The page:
12. And don't forget to ensure that they're thoroughly cooked, unless you've a lot of time available to sit and read.
  13. I have been to Japon and I have done that; let's just say that our opinions diverge.
  14. wattacetti

    Australian Wines

    I'm saying that you / I / we should keep tasting. Cos is a very nice St-Estephe; it does it for you, but it doesn't really turn my crank. The best wines are the ones that we like.
  15. Could be. This essentially makes Raza the only non-fish-centric opening on the south side of Laurier. Italian seafood, Nuevo Latino, Japanese. Oh - if you're interested, I think Pesce has a main that goes for about the same price as Raza and Jun-I's tasting menus.
  16. Well, it's a sushi bar for one thing and I think they've been open for a week of so. I had a quick look at the posted menu, and it appears to be sushi by the piece (I think $4 to $9 apiece?) and two tasting menus (featuring amberjack) for something like $40 and $55. Not sure what else is on the menu nor what they have on their wine list. The room looks to be all creams (very soft colors). Guess it'll go on the "to visit" list.
  17. wattacetti

    Australian Wines

    I will look into Main Ridge immediately and check if my favorite shops in Calgary carry any of the others. Stefano Lubiana is the Tasmanian Pinot Noir I've been trying to source but all New World PNs have suddenly become hard to come by thanks to Sideways.
  18. wattacetti

    Australian Wines

    Yellow Tail appears to be the new party wine in Canada, and it's very popular with the people I know who don't drink wine. I've only tasted the Cab, and I'm very sorry for doing so.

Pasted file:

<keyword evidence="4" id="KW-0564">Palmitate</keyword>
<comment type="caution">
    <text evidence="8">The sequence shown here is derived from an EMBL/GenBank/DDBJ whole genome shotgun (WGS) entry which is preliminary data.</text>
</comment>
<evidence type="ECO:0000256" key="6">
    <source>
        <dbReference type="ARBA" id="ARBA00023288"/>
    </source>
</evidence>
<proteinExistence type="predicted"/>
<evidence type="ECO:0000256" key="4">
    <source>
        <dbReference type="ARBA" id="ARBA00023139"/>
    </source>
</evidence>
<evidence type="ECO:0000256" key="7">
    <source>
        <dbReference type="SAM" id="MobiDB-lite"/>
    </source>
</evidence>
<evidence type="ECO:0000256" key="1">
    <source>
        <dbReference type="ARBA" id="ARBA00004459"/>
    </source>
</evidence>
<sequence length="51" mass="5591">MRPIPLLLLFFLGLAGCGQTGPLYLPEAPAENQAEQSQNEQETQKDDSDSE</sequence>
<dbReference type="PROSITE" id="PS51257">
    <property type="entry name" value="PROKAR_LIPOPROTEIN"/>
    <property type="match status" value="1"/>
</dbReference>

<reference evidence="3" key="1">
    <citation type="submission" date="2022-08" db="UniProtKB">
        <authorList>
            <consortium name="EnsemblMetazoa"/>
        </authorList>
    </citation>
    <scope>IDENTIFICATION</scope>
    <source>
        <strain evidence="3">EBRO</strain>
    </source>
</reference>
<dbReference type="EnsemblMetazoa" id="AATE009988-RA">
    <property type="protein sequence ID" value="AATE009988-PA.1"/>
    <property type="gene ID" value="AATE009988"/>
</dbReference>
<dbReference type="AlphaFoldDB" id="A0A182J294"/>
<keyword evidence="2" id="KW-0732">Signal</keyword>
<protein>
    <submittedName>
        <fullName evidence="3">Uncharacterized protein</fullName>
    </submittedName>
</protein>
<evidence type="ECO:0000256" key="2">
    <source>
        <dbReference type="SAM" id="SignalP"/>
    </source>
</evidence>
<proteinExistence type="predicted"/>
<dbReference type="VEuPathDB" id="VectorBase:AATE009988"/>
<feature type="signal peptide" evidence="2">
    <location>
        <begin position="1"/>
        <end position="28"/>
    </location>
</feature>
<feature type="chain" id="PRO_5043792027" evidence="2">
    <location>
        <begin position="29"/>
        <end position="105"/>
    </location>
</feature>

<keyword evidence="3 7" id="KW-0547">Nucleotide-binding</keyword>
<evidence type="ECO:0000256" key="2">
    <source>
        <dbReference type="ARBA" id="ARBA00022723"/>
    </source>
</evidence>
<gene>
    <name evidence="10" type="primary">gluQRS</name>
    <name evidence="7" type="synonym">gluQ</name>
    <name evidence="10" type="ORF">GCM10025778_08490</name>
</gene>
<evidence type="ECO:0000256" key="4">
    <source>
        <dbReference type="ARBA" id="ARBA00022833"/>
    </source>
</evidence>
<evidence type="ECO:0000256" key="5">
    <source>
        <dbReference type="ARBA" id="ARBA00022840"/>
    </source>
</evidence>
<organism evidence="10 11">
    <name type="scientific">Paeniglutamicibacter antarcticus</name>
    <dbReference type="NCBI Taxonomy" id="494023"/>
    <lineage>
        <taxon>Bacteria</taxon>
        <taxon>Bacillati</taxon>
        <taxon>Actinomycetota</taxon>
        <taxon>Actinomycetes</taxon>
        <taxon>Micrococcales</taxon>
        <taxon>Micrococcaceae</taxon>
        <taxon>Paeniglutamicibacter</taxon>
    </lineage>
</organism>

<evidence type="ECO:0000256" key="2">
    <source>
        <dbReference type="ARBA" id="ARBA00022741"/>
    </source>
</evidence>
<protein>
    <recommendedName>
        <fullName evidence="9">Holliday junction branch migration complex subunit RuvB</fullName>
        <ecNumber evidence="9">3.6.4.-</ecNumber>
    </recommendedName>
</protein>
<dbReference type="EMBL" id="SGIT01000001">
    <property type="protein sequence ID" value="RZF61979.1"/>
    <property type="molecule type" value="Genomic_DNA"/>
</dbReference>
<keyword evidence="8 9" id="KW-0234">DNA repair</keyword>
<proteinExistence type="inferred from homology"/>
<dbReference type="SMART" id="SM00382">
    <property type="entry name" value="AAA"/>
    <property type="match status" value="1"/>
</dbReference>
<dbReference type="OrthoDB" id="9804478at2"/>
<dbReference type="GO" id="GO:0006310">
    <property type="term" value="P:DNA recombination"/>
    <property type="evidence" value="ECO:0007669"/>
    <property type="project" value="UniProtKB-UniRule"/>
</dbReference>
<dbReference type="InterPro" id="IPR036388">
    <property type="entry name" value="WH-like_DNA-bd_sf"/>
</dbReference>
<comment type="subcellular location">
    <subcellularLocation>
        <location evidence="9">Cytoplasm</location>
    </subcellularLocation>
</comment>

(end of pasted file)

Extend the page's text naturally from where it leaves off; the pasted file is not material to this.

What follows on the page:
19. wattacetti

    Australian Wines

    Nice dig, but somewhat patronizing, don't you think? I have already drank wines from 19 of the 20 producers you list (Cape Mentelle has a really nice Zinfandel), but I like the Magill Estate and Greenock Creek bottlings better. Grange? Cos d'Estournel? Have them in verticals, but again, I like Hill of Grace and Pichon-Lalande better. I'm not too sure about your statement that there's better value for money with European production probably because I suspect that transport and EU subsidies and trade tariffs go a long way to making non-EU production that much more costly. I can make a parallel case for the reverse, though my argument would be based more on the strength of the Euro versus the US or Canadian dollar. I also believe that great terroir doesn't mean squat if the owners don't know what they're doing.
  20. wattacetti

    Australian Wines

    I have been a fan of Australian bottlings, but resource limitations (e.g. rack space) and my preference for Pinot Noirs have resulted in my trimming down my Aussie acquisitions. Since much of the available production is still on the big wine side, I have restricted routine purchases to Penfolds Magill Estate and production from Greenock Creek (if you can find it, GC's Grenache has been very good). Pinot Noir from Tasmania has been interesting as has been the odd Riesling I've come across; higher-end sparkling Shiraz has also been a conversation piece. Unfortunately, all three categories are difficult for me to obtain. Speaking of blends, Shiraz/Viognier is starting to make the rounds (they're different).
  21. Kim Crawford is not available in Quebec; it is in Alberta, Ontario and BC (where there are cases of it because no one knows what it is). The best we can match for now is the Oyster Bay. A top-end Sancerre if we're going along the lines of a crisp Sauvignon Blanc?
  22. You may have a peek at Maiko's price range yourself on their website; the menu (and pricing) are presented intact. Been a while since I was last at Mikado but it had been okay.
  23. I subscribe too, but I get all of the invites and none of the catalogs.
  24. I received the Napa invitation via the Courrier Vinicole, but a conflict in the schedule meant no participation. Well, that and what I recall was a $300/person entry fee.
  25. I will confirm that. You will have a nice time, and their lobster maki and kaki-age (crab with uni mayonnaise) are interesting warm rolls to try. Be different and have a Pinot Noir with your meal too. Maiko on Bernard is also better than Maiko on Sources; the kitchen team is more aware/adept and the service is more fluid.